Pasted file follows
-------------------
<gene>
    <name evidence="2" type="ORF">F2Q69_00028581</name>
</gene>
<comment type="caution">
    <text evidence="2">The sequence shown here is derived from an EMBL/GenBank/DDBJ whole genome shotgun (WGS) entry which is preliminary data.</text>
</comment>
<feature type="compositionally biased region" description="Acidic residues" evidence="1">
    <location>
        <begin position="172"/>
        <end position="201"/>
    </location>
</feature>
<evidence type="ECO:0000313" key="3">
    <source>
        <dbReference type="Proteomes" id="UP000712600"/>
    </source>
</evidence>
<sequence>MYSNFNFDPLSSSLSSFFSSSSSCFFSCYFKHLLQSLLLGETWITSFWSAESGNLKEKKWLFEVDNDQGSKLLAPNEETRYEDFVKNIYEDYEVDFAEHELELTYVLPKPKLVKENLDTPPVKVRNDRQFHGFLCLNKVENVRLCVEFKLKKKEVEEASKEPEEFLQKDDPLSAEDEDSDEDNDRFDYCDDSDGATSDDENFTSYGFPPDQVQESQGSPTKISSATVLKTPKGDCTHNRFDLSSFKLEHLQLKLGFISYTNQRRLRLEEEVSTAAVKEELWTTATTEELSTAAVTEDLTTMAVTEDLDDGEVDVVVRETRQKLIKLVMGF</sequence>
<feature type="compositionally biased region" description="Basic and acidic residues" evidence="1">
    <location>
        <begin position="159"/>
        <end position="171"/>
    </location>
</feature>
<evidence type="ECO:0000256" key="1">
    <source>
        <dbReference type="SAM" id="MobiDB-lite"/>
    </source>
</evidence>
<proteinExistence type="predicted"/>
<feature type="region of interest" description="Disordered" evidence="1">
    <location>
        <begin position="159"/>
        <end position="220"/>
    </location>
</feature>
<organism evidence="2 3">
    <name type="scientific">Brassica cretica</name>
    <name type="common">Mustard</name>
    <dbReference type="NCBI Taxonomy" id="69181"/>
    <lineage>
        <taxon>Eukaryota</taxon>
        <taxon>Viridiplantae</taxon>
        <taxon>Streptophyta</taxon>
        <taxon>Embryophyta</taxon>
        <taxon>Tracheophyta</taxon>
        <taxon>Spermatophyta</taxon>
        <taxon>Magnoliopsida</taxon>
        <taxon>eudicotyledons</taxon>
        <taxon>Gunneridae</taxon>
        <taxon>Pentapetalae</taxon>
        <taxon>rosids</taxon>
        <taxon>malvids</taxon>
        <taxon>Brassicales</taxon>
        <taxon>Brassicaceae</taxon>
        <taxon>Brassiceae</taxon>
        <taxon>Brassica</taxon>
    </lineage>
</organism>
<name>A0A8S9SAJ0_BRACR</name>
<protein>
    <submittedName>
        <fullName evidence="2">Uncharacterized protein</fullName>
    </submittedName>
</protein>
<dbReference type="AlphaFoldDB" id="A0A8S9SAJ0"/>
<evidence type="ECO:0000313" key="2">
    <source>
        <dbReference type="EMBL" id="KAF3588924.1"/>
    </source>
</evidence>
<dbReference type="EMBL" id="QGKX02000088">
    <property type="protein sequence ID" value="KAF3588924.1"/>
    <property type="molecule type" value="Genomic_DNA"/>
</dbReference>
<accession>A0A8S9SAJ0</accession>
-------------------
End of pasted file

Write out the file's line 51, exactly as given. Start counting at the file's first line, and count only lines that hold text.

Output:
        <taxon>Pentapetalae</taxon>